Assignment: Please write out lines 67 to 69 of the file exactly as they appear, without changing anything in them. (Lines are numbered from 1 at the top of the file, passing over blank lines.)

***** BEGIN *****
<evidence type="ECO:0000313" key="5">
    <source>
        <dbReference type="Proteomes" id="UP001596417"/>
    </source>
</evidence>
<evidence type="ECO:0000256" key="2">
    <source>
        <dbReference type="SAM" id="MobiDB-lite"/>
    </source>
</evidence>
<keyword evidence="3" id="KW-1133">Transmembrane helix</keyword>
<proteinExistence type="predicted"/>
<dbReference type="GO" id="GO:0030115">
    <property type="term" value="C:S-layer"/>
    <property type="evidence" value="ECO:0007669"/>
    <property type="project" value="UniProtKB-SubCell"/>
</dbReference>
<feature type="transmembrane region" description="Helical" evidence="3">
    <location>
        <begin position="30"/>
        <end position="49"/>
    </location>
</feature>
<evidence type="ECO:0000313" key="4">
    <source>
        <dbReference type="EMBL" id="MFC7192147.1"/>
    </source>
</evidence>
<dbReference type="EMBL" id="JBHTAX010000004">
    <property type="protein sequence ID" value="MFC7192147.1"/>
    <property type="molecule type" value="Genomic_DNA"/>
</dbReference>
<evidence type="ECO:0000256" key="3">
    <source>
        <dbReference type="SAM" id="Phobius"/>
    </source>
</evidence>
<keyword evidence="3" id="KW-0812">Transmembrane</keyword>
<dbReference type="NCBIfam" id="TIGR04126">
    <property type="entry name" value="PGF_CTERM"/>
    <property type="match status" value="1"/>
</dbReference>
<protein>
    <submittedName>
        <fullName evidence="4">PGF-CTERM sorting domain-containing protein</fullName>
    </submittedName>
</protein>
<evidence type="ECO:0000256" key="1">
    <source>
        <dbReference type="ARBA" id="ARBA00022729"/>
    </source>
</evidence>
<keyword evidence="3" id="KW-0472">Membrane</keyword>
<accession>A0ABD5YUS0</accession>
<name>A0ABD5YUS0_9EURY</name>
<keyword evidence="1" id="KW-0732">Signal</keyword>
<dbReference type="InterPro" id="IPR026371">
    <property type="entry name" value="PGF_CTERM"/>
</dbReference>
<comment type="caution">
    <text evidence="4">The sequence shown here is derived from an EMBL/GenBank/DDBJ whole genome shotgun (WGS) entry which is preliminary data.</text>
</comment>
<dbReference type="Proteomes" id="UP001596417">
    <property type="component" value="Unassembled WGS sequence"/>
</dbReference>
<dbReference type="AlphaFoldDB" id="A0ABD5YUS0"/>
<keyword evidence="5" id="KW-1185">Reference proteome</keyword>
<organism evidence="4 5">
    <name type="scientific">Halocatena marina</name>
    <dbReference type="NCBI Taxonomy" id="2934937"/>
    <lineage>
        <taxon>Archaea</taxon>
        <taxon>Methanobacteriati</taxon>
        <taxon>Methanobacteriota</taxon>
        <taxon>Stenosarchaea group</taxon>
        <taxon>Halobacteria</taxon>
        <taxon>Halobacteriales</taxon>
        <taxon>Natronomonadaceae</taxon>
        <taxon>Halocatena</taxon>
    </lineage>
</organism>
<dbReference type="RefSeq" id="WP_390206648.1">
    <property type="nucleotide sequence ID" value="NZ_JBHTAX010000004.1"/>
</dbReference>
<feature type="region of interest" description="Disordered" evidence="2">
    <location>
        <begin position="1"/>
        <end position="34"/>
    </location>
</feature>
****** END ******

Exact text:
<keyword evidence="5" id="KW-1185">Reference proteome</keyword>
<organism evidence="4 5">
    <name type="scientific">Halocatena marina</name>